Don't miss an insight. Subscribe to Techopedia for free.


Write-Once, Read-Many (WORM)

What Does Write-Once, Read-Many (WORM) Mean?

Write-Once, Read-Many (WORM) is a data storage technology mechanism that stores unerasable and/or unmodifiable information after it has been written on a drive. The data is stored on WORM devices. These device disks store data in a non-rewritable format to prevent users from accidentally erasing or altering sensitive information.

WORM is also known as Write Once, Run Anywhere (WORA).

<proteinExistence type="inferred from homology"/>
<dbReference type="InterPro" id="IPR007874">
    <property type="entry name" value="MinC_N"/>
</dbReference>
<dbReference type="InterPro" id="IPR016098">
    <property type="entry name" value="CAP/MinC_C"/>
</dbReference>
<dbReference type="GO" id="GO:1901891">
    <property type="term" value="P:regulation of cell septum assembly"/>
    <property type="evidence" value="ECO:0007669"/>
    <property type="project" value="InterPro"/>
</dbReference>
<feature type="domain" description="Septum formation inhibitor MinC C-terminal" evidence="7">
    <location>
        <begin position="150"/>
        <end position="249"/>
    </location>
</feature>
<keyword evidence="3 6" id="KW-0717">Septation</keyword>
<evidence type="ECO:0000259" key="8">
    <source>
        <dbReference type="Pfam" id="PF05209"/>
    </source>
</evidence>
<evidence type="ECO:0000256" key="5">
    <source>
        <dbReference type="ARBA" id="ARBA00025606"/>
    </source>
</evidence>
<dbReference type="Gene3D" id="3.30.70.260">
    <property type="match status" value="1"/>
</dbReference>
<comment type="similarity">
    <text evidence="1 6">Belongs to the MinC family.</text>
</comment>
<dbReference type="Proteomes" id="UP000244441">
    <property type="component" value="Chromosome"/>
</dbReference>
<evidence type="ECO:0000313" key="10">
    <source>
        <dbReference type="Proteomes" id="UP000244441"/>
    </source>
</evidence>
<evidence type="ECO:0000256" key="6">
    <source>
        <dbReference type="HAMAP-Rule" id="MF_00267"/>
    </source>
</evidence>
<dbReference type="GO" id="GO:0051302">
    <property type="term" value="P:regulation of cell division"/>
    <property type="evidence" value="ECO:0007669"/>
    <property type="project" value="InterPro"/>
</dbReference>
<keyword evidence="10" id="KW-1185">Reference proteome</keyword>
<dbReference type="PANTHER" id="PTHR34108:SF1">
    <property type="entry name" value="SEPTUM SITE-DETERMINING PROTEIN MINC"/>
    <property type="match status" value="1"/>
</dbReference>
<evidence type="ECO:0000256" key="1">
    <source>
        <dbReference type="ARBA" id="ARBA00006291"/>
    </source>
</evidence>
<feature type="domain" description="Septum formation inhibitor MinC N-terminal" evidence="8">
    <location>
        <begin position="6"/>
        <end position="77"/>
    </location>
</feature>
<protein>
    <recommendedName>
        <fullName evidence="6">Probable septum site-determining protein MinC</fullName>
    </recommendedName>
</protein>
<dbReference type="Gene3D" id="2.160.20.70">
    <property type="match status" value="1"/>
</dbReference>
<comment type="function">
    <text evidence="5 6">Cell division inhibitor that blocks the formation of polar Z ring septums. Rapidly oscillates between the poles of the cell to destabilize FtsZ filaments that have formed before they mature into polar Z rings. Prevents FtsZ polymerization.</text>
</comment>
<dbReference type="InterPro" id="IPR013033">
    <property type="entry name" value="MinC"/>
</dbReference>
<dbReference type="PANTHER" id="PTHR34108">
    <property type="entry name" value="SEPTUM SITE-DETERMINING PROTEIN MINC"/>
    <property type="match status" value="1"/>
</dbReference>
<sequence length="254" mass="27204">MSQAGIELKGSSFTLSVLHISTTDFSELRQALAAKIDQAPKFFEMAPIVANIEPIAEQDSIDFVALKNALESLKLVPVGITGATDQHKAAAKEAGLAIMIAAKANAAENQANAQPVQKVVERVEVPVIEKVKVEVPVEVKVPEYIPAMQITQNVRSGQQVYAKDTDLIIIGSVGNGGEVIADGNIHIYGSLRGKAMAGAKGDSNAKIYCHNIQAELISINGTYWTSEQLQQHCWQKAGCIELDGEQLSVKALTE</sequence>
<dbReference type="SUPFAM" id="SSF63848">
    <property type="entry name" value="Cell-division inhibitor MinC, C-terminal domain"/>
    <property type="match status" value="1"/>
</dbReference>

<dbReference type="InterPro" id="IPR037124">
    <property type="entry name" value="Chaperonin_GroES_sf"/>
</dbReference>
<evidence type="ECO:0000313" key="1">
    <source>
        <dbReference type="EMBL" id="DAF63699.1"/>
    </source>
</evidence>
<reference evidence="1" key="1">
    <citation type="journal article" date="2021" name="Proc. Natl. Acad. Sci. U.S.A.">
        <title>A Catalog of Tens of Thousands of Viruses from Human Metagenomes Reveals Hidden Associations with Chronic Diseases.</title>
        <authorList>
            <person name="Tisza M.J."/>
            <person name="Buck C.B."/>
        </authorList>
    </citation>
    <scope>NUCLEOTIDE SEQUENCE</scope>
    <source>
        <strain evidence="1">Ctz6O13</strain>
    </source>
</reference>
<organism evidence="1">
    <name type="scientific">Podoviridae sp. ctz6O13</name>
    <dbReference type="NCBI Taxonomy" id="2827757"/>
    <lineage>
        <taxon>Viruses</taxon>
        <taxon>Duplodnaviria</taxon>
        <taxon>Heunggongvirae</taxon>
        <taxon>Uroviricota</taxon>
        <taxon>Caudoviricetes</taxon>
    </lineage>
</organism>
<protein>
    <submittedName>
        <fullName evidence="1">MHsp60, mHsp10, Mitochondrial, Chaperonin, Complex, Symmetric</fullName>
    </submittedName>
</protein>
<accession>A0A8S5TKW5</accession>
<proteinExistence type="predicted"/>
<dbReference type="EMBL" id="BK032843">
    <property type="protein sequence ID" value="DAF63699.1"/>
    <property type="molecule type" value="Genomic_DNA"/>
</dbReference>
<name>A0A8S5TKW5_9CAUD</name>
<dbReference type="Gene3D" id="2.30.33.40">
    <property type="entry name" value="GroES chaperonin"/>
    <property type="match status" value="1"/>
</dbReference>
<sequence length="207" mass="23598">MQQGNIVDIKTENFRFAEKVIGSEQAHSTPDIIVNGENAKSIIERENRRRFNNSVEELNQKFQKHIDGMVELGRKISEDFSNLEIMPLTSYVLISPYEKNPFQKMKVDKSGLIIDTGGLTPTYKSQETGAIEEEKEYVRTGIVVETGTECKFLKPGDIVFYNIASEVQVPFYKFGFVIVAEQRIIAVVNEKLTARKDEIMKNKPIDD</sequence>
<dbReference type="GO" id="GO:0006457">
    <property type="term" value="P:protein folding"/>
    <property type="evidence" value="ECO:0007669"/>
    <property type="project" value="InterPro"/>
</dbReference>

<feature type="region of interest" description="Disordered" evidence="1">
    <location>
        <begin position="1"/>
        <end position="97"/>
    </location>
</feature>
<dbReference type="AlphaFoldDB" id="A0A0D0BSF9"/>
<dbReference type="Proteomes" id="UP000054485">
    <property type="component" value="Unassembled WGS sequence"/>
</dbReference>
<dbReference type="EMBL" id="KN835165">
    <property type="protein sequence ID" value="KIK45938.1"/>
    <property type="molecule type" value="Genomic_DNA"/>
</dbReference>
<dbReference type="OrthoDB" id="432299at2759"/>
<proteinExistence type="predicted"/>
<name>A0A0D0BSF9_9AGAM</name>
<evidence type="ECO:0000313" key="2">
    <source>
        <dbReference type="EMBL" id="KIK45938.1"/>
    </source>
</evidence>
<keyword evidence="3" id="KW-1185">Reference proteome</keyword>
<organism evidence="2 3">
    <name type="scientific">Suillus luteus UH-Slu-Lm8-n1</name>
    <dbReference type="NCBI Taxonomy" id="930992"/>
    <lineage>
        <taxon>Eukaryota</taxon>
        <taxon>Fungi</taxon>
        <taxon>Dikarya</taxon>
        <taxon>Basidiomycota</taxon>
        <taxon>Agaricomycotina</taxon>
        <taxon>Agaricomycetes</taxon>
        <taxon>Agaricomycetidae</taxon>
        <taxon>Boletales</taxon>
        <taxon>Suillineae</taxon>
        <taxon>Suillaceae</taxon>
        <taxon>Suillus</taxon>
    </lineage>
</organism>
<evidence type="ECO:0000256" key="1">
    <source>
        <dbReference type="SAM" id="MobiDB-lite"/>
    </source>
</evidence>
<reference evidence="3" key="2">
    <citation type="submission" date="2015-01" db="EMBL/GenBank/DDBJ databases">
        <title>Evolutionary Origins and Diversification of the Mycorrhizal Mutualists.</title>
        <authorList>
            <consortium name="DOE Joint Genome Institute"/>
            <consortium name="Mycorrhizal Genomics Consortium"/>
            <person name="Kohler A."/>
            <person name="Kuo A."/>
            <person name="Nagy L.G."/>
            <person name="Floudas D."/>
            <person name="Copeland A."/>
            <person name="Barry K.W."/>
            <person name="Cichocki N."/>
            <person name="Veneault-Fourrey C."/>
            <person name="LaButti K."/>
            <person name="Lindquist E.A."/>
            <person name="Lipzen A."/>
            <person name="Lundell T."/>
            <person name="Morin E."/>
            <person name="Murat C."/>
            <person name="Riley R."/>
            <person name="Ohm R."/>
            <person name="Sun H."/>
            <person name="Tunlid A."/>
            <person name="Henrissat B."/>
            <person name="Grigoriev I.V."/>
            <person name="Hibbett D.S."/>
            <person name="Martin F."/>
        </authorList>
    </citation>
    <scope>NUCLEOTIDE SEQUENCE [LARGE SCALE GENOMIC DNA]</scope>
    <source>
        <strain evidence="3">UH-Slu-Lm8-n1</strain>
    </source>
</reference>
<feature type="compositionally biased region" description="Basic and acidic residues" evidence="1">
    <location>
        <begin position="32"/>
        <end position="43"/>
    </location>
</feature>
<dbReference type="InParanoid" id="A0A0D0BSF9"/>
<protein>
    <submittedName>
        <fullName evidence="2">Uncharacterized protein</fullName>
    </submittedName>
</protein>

Techopedia Explains Write-Once, Read-Many (WORM)

Created in the late 1970s, a WORM device is a type of optical media commonly used for archiving information or hosting data archives. This useful data is written on a disk only once, which is useful because archive creators or gatekeepers typically seek information that has not been altered or modified from the original source.



Write Once, Run Anywhere (WORA)

Share this Term

  • Facebook
  • LinkedIn
  • Twitter

Related Reading


StorageData ManagementProgramming LanguagesDevOps

Trending Articles

Go back to top